Public Lab and Karen Sandler are 2017 Free Software Awards winners
CAMBRIDGE, Massachusetts, USA – Saturday, March 24, 2018 – The Free Software Foundation (FSF) today announced the winners of the 2017 Free Software Awards at a ceremony held during the LibrePlanet 2018 conference at the Massachusetts Institute of Technology (MIT). FSF president Richard M. Stallman presented the Award for Projects of Social Benefit and the Award for the Advancement of Free Software.
The Award for Projects of Social Benefit is presented to a project or team responsible for applying free software, or the ideas of the free software movement, to intentionally and significantly benefit society. This award stresses the use of free software in service to humanity.
This year, Public Lab received the award, which was accepted by Liz Barry, Public Lab co-founder, organizer, and director of community development, and Jeff Warren, Public Lab co-founder and research director, on behalf of the entire Public Lab community.
Public Lab is a community and non-profit organization with the goal of democratizing science to address environmental issues. Their community-created tools and techniques utilize free software and low-cost devices to enable people at any level of technical skill to investigate environmental concerns.
Stallman noted how crucial Public Lab's work is to the global community, and also how their use of free software is crucial to their mission, saying that "the environmental and social problems caused by global heating are so large that they cannot rationally be denied. When studies concerning the causes and the effects of global heating, or the environmental impact of pollution, industry, and policy choices, are conducted using proprietary software, that is a gratuitous obstacle to replicating them.
"Public Lab gets the tools to study and protect the world into the hands of everyone -- and since they are free (libre) software, they respect both the people who use them, and the community that depends on the results."
Jeff Warren, speaking on behalf of the Public Lab community, added that using free software is part of their larger mission to take science out of the hands of the experts and allow everyday people to participate: "At Public Lab, we believe that generating knowledge is a powerful thing. We aim to open research from the exclusive hands of scientific experts. By doing so, communities facing environmental justice issues are able to own the science and advocate for the changes they want to see.
"Building free software, hardware, and open data is fundamental to our work in the Public Lab community, as we see it as a key part of our commitment to equity in addressing environmental injustice."
The Award for the Advancement of Free Software goes to an individual who has made a great contribution to the progress and development of free software, through activities that accord with the spirit of free software.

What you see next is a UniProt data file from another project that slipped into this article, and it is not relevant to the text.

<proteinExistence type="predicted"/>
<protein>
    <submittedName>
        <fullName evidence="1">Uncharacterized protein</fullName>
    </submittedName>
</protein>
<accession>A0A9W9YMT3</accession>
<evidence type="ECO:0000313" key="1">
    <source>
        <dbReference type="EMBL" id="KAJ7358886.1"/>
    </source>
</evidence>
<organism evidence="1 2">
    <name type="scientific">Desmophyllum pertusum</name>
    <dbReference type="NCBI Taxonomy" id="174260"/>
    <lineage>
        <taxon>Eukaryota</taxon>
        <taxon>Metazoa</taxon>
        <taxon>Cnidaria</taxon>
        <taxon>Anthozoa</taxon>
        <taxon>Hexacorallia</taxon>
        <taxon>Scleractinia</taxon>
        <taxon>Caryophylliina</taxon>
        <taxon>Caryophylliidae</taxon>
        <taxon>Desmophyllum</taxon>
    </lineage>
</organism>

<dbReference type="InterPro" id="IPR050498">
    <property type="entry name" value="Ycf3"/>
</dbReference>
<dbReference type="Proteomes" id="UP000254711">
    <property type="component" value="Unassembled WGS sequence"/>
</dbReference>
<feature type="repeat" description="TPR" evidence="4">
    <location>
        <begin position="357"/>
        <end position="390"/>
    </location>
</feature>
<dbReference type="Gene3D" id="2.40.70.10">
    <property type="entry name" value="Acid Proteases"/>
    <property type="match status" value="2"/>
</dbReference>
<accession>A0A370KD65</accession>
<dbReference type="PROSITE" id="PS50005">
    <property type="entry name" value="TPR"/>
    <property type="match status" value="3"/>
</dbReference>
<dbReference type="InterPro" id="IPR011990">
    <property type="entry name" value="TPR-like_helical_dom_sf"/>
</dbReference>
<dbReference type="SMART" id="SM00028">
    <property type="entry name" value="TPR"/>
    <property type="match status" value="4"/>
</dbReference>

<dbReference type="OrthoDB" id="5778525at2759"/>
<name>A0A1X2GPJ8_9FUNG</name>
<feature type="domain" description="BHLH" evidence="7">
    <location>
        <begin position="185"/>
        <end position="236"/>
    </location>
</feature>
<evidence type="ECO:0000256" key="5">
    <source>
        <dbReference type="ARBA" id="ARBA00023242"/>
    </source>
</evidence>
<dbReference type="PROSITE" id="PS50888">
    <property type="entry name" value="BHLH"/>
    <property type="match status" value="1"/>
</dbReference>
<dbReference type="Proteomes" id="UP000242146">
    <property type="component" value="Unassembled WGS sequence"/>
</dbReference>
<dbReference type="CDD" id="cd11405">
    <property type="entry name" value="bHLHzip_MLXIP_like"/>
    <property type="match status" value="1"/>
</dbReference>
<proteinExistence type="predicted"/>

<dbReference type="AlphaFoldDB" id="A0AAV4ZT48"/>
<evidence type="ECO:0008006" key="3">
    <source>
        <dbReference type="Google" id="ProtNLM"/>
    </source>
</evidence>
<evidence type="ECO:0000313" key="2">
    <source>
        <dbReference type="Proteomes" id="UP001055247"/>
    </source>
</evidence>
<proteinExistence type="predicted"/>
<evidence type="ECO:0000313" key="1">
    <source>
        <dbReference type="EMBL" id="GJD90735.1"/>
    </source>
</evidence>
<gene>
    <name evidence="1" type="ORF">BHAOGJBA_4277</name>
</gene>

This year, it was presented to Karen Sandler, the Executive Director of the Software Freedom Conservancy, as well as a perennial LibrePlanet speaker and friend to the FSF. She is known for her advocacy for free software, particularly in relation to the software on medical devices: she led an initiative advocating for free software on implantable medical devices after exploring the issues surrounding the software on her own implanted medical device (a defibrillator), which regulates an inherited heart condition. Sandler has served as the Executive Director of the GNOME Foundation, where she now serves on the Board of Directors, and before that, she was General Counsel of the Software Freedom Law Center. Finally, she co-organizes Outreachy, the award-winning outreach program that organizes paid internships in free software for people who are typically underrepresented in these projects.
Stallman praised Sandler's dedication to free software, emphasizing how sharing her personal experience has provided a window into the importance of free software for a broader audience: "Her vivid warning about backdoored nonfree software in implanted medical devices has brought the issue home to people who never wrote a line of code.
"Her efforts, usually not in the public eye, to provide pro bono legal advice to free software organizations and to organize infrastructure for free software projects and copyleft defense, have been equally helpful."
Sandler explained that her dedication to promoting free software was inevitable, given her personal experience: "Coming to terms with a dangerous heart condition should never have cost me fundamental control over the technology that my life relies on," she said. "The twists and turns of my own life, including my professional work at Conservancy, led me to understand how software freedom is essential to society. This issue is personal not just for me but for anyone who relies on software, and today that means every single person."
About the Free Software Foundation
The Free Software Foundation, founded in 1985, is dedicated to promoting computer users' right to use, study, copy, modify, and redistribute computer programs. The FSF promotes the development and use of free (as in freedom) software -- particularly the GNU operating system and its GNU/Linux variants -- and free documentation for free software. The FSF also helps to spread awareness of the ethical and political issues of freedom in the use of software, and its Web sites, located at https://fsf.org and https://gnu.org, are an important source of information about GNU/Linux. Donations to support the FSF's work can be made at https://my.fsf.org/donate. Its headquarters are in Boston, MA, USA.
More information about the FSF, as well as important information for journalists and publishers, is at https://www.fsf.org/press.
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